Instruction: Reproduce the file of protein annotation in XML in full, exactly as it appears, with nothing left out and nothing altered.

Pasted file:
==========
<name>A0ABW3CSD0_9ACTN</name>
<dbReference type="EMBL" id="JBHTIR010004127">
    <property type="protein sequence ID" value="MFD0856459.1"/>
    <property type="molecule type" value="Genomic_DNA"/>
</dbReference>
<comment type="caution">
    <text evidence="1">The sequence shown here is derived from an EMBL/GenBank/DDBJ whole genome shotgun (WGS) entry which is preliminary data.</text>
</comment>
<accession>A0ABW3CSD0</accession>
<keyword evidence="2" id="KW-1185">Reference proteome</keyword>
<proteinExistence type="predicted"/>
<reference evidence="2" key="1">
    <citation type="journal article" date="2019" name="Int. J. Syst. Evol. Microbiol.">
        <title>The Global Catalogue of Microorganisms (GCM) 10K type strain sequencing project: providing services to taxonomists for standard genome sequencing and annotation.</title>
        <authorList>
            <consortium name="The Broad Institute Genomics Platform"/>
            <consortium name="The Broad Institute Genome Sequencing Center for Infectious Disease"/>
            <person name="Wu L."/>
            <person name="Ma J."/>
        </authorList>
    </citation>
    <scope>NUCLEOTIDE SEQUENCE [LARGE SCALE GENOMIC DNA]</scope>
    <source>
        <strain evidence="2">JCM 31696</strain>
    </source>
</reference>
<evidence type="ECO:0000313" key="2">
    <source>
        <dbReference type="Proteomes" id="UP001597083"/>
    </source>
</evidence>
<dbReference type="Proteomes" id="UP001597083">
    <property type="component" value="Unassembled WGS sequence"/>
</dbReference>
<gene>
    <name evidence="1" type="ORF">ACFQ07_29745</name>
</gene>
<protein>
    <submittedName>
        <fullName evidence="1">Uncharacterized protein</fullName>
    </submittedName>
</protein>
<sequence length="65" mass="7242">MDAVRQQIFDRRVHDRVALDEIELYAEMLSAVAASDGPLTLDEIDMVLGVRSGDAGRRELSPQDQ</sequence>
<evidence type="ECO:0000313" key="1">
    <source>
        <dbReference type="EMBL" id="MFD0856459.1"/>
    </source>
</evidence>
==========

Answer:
<name>A0ABW3CSD0_9ACTN</name>
<dbReference type="EMBL" id="JBHTIR010004127">
    <property type="protein sequence ID" value="MFD0856459.1"/>
    <property type="molecule type" value="Genomic_DNA"/>
</dbReference>
<comment type="caution">
    <text evidence="1">The sequence shown here is derived from an EMBL/GenBank/DDBJ whole genome shotgun (WGS) entry which is preliminary data.</text>
</comment>
<accession>A0ABW3CSD0</accession>
<keyword evidence="2" id="KW-1185">Reference proteome</keyword>
<proteinExistence type="predicted"/>
<reference evidence="2" key="1">
    <citation type="journal article" date="2019" name="Int. J. Syst. Evol. Microbiol.">
        <title>The Global Catalogue of Microorganisms (GCM) 10K type strain sequencing project: providing services to taxonomists for standard genome sequencing and annotation.</title>
        <authorList>
            <consortium name="The Broad Institute Genomics Platform"/>
            <consortium name="The Broad Institute Genome Sequencing Center for Infectious Disease"/>
            <person name="Wu L."/>
            <person name="Ma J."/>
        </authorList>
    </citation>
    <scope>NUCLEOTIDE SEQUENCE [LARGE SCALE GENOMIC DNA]</scope>
    <source>
        <strain evidence="2">JCM 31696</strain>
    </source>
</reference>
<evidence type="ECO:0000313" key="2">
    <source>
        <dbReference type="Proteomes" id="UP001597083"/>
    </source>
</evidence>
<dbReference type="Proteomes" id="UP001597083">
    <property type="component" value="Unassembled WGS sequence"/>
</dbReference>
<gene>
    <name evidence="1" type="ORF">ACFQ07_29745</name>
</gene>
<protein>
    <submittedName>
        <fullName evidence="1">Uncharacterized protein</fullName>
    </submittedName>
</protein>
<sequence length="65" mass="7242">MDAVRQQIFDRRVHDRVALDEIELYAEMLSAVAASDGPLTLDEIDMVLGVRSGDAGRRELSPQDQ</sequence>
<evidence type="ECO:0000313" key="1">
    <source>
        <dbReference type="EMBL" id="MFD0856459.1"/>
    </source>
</evidence>